Elegant Osso Buco Recipe
Have you ever tasted pot roast so succulent that it filled your mind with haunting strains of Strauss' Also sprach Zarathustra, overwhelming you with the euphoria of a climber who's just reached the summit of Mount Kilimanjaro? What was that? No, did you say? Then you haven't tasted Italy's famous comfort food osso buco.
What qualifies a dish as "comfort food"? Perhaps it evokes memories of pleasant times past, such as Sunday supper at Grandma’s house. The answer also depends upon where you were raised. In Britain, one might think of a creamy shepherd’s pie, in France a saucy Beef bourguignon and in Italy an osso buco. What do these dishes have in common? All are meaty, robust and flavorful.
What is osso buco? Literally meaning “bone with a hole”, it refers to the marrow hole in the center of the bone. But don’t be intimidated by the exotic-sounding name. Actually a simple meal, it’s very similar to American pot roast in ingredients and method. Both include the following three elements: an inexpensive/tough cut of meat, aromatics and/or vegetables and some type of liquid. And both employ the same foolproof technique for tenderizing a tough cut of meat: braising.
Simply put, braising is a dry and moist heat cooking method familiar to any home cook who has prepared a pot roast. So are you ready to crank up pot roast a notch? Are you ready for a meal that's easy, yet elegant enough to make your guests feel special? Then osso buco is for you!
So how do you prepare osso buco? Start with a shank from a young animal, usually veal or lamb, chosen from the top portion of the thigh where there is a higher proportion of meat to bone. Then add carrots, celery and tomatoes, a few herbs and several glugs of wine and you'll have an unforgettable meal. I highly recommend garnishing with gremolata, a fancy word for a tasty condiment of equal parts lemon peel, garlic and parsley. It's like pot roast on steroids! Before serving, osso buco can be nestled in a pool of risotto, pasta, polenta or my favorite, mashed potatoes.
- Use a thick-walled pot for searing and braising.
- If the lid isn't tight-fitting, line with aluminum foil to prevent loss of cooking liquid.
- Choose shanks 1 ½–2 inches thick, about 8–10 ounces each.
- Allow meat to sit on the counter for about half an hour before searing, so that it returns to room temperature.
- Season with salt and pepper before searing on medium-high.
- The two keys for a perfect sear are: Don’t crowd the meat, and be patient! Sear for about 3 minutes on each side, allowing the sugars to caramelize and a crust to form.
- If you’re concerned about an attractive presentation, tie the meat to the bone. If cooked properly it will be fall-off-the-bone tender.
- If you prefer not to use the oven, simmer shanks on the stovetop. Check periodically to make sure liquid doesn't boil out.
- If you don’t like the sharpness of garlic in the gremolata, substitute orange peel.
- You could also substitute lamb shanks for the veal. If you choose to cook with lamb, substitute white wine for the red wine listed in the recipe.
- Don't forget to enjoy the marrow! Considered a delicacy, it can be scooped out and eaten as-is or spread on bread.
Savory Osso Buco Recipe
- 6 veal shanks, 8–10 ounces each
- salt and pepper, to taste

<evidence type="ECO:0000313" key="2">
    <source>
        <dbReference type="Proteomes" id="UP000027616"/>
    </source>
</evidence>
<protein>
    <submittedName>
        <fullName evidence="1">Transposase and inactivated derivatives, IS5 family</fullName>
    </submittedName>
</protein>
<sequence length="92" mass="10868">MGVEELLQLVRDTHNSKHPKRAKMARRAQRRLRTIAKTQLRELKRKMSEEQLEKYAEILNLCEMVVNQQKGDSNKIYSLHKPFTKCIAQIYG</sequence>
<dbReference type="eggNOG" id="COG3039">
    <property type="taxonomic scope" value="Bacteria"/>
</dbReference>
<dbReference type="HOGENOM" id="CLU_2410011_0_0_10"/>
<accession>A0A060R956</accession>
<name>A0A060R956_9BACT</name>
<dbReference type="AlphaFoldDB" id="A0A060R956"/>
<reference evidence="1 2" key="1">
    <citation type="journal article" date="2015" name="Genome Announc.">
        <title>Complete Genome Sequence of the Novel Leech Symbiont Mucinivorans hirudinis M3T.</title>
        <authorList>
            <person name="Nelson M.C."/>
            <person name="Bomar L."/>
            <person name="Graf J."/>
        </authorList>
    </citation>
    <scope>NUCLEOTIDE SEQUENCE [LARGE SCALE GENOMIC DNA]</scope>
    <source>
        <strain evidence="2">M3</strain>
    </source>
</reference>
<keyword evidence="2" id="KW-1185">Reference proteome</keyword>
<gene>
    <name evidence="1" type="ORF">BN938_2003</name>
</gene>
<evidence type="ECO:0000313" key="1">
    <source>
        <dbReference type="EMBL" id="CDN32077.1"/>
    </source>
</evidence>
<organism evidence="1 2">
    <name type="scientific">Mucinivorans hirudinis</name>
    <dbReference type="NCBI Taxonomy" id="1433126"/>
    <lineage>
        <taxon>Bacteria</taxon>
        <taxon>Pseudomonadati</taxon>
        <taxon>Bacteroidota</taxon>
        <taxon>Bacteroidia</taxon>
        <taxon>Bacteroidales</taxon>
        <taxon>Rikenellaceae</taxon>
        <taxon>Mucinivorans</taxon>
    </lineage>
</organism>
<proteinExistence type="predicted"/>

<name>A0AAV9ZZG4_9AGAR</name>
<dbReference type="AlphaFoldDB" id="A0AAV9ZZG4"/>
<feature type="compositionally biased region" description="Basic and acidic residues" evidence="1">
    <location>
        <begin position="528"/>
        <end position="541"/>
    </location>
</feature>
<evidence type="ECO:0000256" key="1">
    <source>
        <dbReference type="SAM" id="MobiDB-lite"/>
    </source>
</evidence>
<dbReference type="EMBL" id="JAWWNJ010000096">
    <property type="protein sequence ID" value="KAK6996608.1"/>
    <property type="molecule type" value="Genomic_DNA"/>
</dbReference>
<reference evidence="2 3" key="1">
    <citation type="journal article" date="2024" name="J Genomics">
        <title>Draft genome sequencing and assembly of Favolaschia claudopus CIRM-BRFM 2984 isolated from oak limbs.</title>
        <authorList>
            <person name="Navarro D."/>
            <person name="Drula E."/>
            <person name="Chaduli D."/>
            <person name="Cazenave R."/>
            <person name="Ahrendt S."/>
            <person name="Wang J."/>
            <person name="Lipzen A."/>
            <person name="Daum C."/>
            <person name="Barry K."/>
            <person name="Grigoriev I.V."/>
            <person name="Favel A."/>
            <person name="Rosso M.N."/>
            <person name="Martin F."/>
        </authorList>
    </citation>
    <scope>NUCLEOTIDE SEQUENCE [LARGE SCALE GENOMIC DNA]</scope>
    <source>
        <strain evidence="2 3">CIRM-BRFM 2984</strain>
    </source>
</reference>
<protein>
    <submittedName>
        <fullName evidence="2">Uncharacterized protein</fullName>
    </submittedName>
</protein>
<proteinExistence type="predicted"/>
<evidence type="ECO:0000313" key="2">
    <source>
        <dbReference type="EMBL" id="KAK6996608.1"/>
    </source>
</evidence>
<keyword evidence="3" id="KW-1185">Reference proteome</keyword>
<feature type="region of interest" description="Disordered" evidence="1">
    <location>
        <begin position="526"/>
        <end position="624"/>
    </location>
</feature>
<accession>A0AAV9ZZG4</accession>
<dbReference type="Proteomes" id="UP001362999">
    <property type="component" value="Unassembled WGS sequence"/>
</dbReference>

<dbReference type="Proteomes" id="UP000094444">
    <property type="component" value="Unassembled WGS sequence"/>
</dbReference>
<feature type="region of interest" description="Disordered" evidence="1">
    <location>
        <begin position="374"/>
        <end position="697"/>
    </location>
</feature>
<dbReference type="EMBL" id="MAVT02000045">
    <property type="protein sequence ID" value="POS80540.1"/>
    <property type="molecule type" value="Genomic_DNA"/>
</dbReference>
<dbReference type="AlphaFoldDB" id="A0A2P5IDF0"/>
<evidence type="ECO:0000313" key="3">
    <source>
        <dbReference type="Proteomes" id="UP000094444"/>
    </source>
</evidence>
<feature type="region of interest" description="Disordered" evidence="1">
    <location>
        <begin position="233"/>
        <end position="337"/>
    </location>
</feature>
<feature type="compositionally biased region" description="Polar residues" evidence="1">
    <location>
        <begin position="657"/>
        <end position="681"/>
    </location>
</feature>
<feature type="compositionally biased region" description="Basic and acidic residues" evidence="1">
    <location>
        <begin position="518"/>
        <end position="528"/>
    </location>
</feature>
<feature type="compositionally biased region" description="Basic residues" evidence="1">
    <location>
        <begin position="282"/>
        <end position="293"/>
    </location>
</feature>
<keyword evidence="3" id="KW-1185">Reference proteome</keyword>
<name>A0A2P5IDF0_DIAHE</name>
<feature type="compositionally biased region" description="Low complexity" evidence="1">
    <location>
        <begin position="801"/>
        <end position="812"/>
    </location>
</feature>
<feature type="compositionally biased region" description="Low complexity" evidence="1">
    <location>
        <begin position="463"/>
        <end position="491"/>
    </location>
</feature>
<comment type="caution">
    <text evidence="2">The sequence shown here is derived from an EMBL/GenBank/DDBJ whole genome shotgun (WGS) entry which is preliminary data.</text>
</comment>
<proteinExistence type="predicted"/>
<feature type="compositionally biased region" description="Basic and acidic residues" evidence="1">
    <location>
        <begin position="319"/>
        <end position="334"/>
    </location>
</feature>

- 1/4 cup olive or peanut oil
- 2 cups red wine
- 2 cups chicken broth
- 2 medium onions, finely chopped
- 2 medium carrots, finely chopped
- 2 celery ribs, finely chopped
- 5 garlic cloves, minced or pressed
- 4 Roma tomatoes, peeled and chopped
- OR 1 (14.5 ounce) can diced tomatoes, drained
- 3 bay leaves
- 1 teaspoon rosemary (dried or fresh), minced
- 1 teaspoon thyme (dried or fresh)
To finish the sauce:
- 1 Tablespoon fresh lemon juice
- 1 teaspoon minced fresh parsley
- 1/2 teaspoon oregano, dried
For the gremolata:
- ¼ cup fresh parsley, minced
- Zest of one lemon (or strips of lemon peel, minced)
- 2 garlic cloves, minced or pressed
- Preheat oven to 325 Fahrenheit or 180 celsius.
- Pat veal shanks dry with paper towels. Tie the meat to the bone with twine, if desired. Season with salt and pepper.
- In a Dutch oven or other heavy pot, heat oil until smoking. Add shanks and brown on all sides. Remove shanks and set aside.
- Add chicken broth and deglaze, scraping up delicious bits of meat. Pour broth into a bowl and reserve.
- Lower heat to medium. Add onions, carrot, celery and garlic and saute until soft and translucent, about five minutes.
- Add wine, tomatoes, bay leaves, rosemary and thyme. Season with more salt and pepper. Return browned beef shanks to pot, as well. Add enough of the broth so the liquid covers about 2/3 of the shanks. Reserve the rest of the broth for later use.
- On medium heat, bring shanks to a simmer.
- If the lid isn't tight-fitting, cover pot with aluminum foil and then lid. Place in preheated oven and bake for 1 1/2 to 2 1/2 hours. Check meat first at 1 1/2 hours. If not fork-tender, continue checking every half an hour until ready to serve. Keep adding liquid so it always covers shanks 2/3 of the way up.
- While shanks are braising, combine minced parsley, lemon peel and garlic to make the gremolata. Refrigerate until ready to serve.
- Remove tender shanks from pot, set aside on a plate. Cut off twine and cover shanks with foil.
- Add 1/2 teaspoons oregano to pot and simmer broth/wine until it is reduced slightly. Salt and pepper to taste. Add one tablespoon of lemon juice to brighten the sauce and a sprinkling of chopped parsley.
- To serve: spoon mashed potatoes onto a plate or shallow bowl. Top with beef shank, drizzle reduced sauce over the top and finish with a sprinkling of gremolata.
What is your favorite accompaniment for osso buco?
© 2012 Vespa Woolf